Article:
Yes, I took an oil course years ago that had 7 breakdowns of oil. I use peanut oil and it is too high. Can you give me more suggestions on whether I should use a powder when filtering?
6 Important Maintenance Tips for Your Restaurant Deep Fryer
If you own one of the 647,288 restaurants in America, there's a good chance you'll have a restaurant deep fryer in your kitchen. In light of this, we've put together a list of handy maintenance tips that'll help your fryer stand the test of time. Let's dive in!
1. Clean It Every Day
This may sound tedious, but you need to ensure the fryer gets cleaned every day. Bring this to the attention of the kitchen staff, more specifically, whoever operates the fryer.
At the very minimum they'll need to:
- Clean the exterior of the machine.
Our best advice is to remove the basket and run it through a dishwasher cycle and then blot it dry.
It's important to do this before putting the basket back into the vat because you don't want a slippery floor; this is a health hazard for your employees!
2. Clean After an Oil Change
As you probably already know, the oil heats in the vat via the heating elements that are immersed in oil.
Therefore, it's imperative that in addition to your daily clean, you also cleanse the heating components whenever there's an oil change.
This entails brushing the food particles away; this allows the heat to transmit evenly, so the food cooks appropriately.
3. Deep Clean
A daily scrub isn't enough; your fryer requires a deep clean once every three to six months.
Here's what to do:
- Drain the fryer oil from the machine.
- Then, load the vat with warm water and a cleaning solution.
- Now, turn on the fryer, so the water simmers, don't let it get so warm that it starts to boil.
- Grab a soft brush and scour the inside.
When you're done, allow the fryer to dry.
4. Get a Professional Inspection
You should also get a professional inspection by a food service technician, annually. This is by far the most reliable way of ensuring that any weathered components are detected so you can replace them.
Don't Forget the Oil
In addition to regular cleaning and maintenance, you need to be careful about the quality of the fryer oil you use.
Firstly, you should aim to keep the oil within the recommended temperature range. Every fryer should have temperature control, so familiarize yourself with how it works and use it!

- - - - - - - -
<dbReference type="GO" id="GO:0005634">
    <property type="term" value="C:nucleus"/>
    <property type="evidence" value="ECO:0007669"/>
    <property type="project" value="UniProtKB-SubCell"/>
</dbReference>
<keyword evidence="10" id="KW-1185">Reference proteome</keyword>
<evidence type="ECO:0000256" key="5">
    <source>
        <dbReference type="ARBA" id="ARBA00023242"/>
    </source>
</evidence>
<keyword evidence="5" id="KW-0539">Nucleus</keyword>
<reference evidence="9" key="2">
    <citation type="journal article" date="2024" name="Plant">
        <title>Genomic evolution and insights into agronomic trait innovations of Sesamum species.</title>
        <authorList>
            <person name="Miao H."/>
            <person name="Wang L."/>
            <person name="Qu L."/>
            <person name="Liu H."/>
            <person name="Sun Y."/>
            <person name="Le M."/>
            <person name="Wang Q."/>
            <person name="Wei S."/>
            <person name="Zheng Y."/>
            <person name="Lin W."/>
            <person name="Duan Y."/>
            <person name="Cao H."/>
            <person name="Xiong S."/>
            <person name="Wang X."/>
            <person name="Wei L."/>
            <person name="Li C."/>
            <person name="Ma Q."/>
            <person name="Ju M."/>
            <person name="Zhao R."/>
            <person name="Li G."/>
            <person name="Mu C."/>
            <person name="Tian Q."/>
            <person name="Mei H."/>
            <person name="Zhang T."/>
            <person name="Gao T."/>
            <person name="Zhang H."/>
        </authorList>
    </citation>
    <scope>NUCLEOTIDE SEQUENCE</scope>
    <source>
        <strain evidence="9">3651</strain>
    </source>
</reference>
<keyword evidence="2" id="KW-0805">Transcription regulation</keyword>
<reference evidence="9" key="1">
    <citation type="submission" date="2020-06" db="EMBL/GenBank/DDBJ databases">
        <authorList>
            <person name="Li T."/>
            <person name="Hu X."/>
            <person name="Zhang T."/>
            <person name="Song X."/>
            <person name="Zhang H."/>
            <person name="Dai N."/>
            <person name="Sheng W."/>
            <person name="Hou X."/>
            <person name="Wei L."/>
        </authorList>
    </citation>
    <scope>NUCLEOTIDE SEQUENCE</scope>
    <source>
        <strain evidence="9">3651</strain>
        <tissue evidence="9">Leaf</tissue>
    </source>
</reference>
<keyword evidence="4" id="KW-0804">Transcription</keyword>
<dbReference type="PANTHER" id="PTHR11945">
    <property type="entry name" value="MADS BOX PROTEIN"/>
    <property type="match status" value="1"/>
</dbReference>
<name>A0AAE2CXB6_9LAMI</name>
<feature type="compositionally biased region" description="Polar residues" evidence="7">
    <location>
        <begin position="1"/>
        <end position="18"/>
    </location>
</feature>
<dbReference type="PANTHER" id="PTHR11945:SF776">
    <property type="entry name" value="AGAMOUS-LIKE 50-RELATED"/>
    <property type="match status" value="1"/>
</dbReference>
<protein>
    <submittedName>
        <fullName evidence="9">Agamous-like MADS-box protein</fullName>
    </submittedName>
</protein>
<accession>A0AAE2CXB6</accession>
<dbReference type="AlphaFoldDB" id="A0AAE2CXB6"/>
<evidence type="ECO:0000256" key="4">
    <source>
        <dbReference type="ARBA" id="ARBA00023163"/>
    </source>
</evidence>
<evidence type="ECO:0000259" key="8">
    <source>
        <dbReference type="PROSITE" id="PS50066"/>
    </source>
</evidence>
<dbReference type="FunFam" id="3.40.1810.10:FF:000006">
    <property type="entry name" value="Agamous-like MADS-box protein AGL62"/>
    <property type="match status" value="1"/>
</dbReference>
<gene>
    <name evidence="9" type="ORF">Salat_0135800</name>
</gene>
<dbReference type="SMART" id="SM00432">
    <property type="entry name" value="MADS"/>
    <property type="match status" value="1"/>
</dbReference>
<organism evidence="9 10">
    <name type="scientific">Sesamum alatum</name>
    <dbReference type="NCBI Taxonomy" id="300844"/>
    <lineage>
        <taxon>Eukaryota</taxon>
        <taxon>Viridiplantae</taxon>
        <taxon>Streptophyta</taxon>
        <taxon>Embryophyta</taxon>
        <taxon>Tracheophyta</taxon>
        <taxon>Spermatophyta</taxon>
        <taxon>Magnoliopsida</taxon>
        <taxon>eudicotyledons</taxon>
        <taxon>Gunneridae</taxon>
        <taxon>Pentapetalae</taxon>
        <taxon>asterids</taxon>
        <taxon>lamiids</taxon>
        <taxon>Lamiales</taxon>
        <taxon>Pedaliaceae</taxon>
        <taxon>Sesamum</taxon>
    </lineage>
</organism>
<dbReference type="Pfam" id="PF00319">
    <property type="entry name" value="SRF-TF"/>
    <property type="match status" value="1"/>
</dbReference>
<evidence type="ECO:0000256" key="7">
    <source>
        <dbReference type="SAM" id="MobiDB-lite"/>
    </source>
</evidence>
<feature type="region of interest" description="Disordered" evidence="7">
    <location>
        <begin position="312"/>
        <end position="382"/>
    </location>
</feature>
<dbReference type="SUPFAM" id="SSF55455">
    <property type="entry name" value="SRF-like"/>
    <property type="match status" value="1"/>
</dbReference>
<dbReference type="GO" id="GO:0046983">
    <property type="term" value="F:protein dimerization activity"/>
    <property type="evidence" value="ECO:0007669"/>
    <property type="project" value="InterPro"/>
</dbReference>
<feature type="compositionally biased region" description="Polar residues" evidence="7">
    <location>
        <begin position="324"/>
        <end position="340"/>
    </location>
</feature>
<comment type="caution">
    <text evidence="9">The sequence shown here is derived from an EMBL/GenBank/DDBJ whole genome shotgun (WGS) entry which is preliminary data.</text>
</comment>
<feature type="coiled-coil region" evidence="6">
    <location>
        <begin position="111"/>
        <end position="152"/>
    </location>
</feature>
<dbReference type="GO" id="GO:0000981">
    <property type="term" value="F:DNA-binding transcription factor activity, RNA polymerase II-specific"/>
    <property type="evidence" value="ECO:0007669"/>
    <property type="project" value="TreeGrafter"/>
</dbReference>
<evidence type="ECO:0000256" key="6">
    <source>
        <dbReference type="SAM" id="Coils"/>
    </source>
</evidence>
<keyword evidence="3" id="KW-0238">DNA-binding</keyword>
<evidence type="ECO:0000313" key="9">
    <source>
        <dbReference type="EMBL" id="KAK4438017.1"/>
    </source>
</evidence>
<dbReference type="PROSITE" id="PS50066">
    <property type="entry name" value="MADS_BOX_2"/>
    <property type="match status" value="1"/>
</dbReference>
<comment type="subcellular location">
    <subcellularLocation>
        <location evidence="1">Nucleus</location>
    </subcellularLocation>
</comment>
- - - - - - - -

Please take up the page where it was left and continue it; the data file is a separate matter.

Yes, higher temperatures usually cook things quicker, but it doesn't make it suitable for the fryer.
Find the optimum temperature for your model, and stick to it when you're cooking (you should find this information in the handbook that came with the machine, or if you don't have that, Google the make of your fryer to find out more info).
When you overheat the oil, you run the risk of burning it and the food you're cooking tastes terrible!
In addition to maintaining your oil temperature, you need to filter it. This is necessary for keeping your fryer oil clean, plus it's another surefire technique for lengthening the lifespan of the oil.
Plus, using a commercial oil filter for your fryer drastically improves the quality of the oil and hence the taste of whatever it is you're frying- win-win!
To do this, you usually need to change the oil using an external oil filtration system. Utilizing one of these will almost double the life of your oil!
How Often Should You Change Oil?
If you're using the fryer on a regular basis, you'll probably need to change the oil at least twice a week. However, if your business uses this machine less frequently, you'll only need to change the oil once every couple of weeks.
If you don't know how to tell if the oil needs changing, here are a few indicators to watch out for:
- The smell: If you can smell burning, you probably need to change the oil.
- The taste of the food you're cooking: you should regularly taste a sample of the food you're preparing to ensure it doesn't have a stale or burnt tinge to it. If it does, again, the oil probably needs changing.
- The color of the food: If the food you're cooking looks darker than usual, then there's a chance that there are burnt spots in the vat. Again, this suggests the oil needs changing.
As you get to grips with your business, you'll start to notice a pattern in the frequency of oil changes. However, in the meantime, these four signs give an excellent idea of when the oil needs refreshing.
Were These Maintenance Tips for a Restaurant Deep Fryer Useful?
If you enjoyed these maintenance tips that'll help keep your restaurant deep fryer running smoothly, then you'll love the other articles on our blog.
Alternatively, if you have any questions about deep fryers or commercial kitchens, in general, please feel free to reach out and contact us.
Thank you for reminding us to at least clean the outer part of a deep fryer at the end of the day. The owner of a doughnut shop in my neighborhood has been experiencing slight difficulties in operating the tool lately. I'll ask her to ask for professional help to resolve the issue quickly.
I like how you suggest changing the oil in your restaurant's deep fryer if your notice a burning smell. I think it would be crucial to hire a professional oil collection service for the used oil from your restaurant so it is disposed of properly. It was good to learn the many tips you provided about maintaining your restaurant's deep fryer and oil.